Tom Blount: It’s all about the money!
In 1869, Rutgers and Princeton met in what Rutgers claims was the first ever intercollegiate football game between two American teams. A Wikipedia report points out it was an unfamiliar ancestor of today’s college football, however, as it was played under 6-year-old soccer-style Association rules.
The first ever played that resembles football as it is known today used “Boston rules” in 1874 between Harvard, an American team, and McGill University of Montreal, a Canadian team. Harvard won, 3-0. A year later, newspaper reports show Harvard defeated Tufts University, 1-0, in the first game between two American colleges played under rules similar to the McGill/Harvard contest.
Among development steps for college football:
• “With 330 college athletes dying as a direct result of football injuries between 1890 and 1906, President Theodore Roosevelt organized a meeting among 13 school leaders,” a report said, “to find solutions to make the sport safer,” resulting in formation of the Intercollegiate Athletic Association of the United States” (forerunner to the NCAA).
• In 1913, Knute Rockne-coached Notre Dame popularized the forward pass in a game with Army.
Fast forward to 1998 when (what Wikipedia describes as) compromise between both bowl game and playoff supporters, the NCAA created the Bowl Championship Series (BCS) in order to create a definitive National Championship game. The ACC, Big 10, Big 12, Big East, Pac 12, and SEC Conference champions all would be guaranteed a spot in one of the BCS games, while the remaining spots would go to at-large teams.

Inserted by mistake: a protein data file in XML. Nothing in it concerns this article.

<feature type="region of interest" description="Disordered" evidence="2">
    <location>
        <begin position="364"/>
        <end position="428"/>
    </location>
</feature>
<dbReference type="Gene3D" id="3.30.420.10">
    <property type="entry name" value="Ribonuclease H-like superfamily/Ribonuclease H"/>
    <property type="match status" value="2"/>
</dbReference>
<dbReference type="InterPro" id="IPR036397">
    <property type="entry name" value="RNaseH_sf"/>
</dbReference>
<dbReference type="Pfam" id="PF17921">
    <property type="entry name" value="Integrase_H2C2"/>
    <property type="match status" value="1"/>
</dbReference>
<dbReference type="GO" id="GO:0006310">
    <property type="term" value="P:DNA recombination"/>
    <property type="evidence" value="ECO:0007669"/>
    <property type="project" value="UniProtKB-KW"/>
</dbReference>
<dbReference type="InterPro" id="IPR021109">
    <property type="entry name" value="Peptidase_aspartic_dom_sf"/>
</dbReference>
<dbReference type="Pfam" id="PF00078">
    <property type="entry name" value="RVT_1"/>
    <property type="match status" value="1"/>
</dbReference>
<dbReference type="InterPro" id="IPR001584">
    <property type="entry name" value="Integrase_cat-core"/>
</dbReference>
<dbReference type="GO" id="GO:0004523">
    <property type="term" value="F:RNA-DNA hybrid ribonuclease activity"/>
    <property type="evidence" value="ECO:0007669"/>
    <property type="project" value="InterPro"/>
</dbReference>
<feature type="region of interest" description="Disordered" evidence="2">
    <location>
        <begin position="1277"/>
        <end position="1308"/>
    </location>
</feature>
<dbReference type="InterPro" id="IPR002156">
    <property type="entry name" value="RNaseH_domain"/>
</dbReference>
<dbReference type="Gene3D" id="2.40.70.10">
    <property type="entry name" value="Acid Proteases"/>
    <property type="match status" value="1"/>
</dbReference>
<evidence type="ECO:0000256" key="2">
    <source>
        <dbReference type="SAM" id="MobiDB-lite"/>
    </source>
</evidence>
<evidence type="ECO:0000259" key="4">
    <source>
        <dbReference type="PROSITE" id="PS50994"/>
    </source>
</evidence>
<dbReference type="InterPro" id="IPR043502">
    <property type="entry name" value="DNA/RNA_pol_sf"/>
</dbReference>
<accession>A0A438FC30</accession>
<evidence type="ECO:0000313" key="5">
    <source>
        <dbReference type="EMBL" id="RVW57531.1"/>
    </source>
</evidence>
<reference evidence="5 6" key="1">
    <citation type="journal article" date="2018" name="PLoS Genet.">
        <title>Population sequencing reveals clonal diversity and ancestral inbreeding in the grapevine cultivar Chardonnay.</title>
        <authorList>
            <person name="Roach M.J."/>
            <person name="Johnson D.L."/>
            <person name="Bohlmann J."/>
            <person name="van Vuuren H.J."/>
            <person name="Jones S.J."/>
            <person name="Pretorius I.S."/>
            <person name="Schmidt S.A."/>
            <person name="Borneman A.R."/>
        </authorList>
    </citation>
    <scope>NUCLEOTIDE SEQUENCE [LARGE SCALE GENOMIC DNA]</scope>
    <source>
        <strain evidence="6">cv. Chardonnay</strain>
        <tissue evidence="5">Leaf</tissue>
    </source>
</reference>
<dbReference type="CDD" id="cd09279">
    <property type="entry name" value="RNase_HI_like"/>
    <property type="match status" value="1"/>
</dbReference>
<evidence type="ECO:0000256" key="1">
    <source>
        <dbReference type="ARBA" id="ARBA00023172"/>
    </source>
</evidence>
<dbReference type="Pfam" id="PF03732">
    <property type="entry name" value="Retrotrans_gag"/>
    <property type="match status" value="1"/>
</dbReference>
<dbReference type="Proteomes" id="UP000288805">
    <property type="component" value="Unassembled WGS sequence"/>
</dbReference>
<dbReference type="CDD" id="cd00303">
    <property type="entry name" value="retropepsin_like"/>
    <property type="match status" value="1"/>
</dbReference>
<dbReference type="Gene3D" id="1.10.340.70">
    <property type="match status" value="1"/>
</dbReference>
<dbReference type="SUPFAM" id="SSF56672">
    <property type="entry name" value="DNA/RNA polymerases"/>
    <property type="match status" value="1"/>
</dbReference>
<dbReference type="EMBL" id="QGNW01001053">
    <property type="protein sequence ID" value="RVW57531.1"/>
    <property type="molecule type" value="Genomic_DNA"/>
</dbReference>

When a committee of university presidents approved a plan last summer for a four-team playoff put forward by commissioners of the top football conferences, 2012 became a “breakout” year in college football history. Instead of simply matching the nation’s No. 1 and No. 2 teams in a title game after the regular season in 2014, the new format will create a pair of national semifinals in 2015. No. 1 will play No. 4, and No. 2 will play No. 3, with sites of those games rotating among the four current BCS bowls – Rose, Orange, Fiesta and Sugar – and two more to be determined.
Winners of the semis will advance to the championship on the first Monday in January that is six or more days after the last semifinal. The football committee will consider won-loss record, strength of schedule, head-to-head results and whether a team is a conference champion while trying to whittle the field of 125 to four.
2012 also will be known for its plethora of conference re-alignments. Pittsburgh area sports writer Eric Hall says the league-leaping is all about revenue (primarily TV money) and “establishing four 16-team superconferences that will control the fate of the Division I-FBS football playoffs. The Big Ten, ACC, Pac-12 and SEC are almost there.”
Some alignments ignore elementary school-level math and geography odd:
• The Big 12 has 10 teams.
• The Big 10 has 14 teams.
• The 14-team ACC now stretches westward to Kentucky for football and to Indiana for every sport except football.
• The 14-team SEC now stretches north to Missouri and west to Texas.
• The Big East, holding on to Louisville one more year, has a dozen football teams, after losing TCU before it ever played a game and awaiting Navy’s arrival in 2015. Five teams – Tulane, Houston, SMU, Boise State and San Diego State – all hail from west of the Mississippi and Memphis sits on the river’s eastern shore.
• In addition, the less prestigious Conference USA has teams in Texas and in West Virginia; the Great West has a team in Utah and a team in New Jersey; the Sun Belt stretches from Florida’s Atlantic coast to Texas’ panhandle; and the WAC covers the same area as the Louisiana Purchase.
Sitting pretty: All this maneuvering should increase sales of college football preview magazines next summer – you need a program to identify the “players.”
Tom Blount retired as editor of the Enterprise in the spring.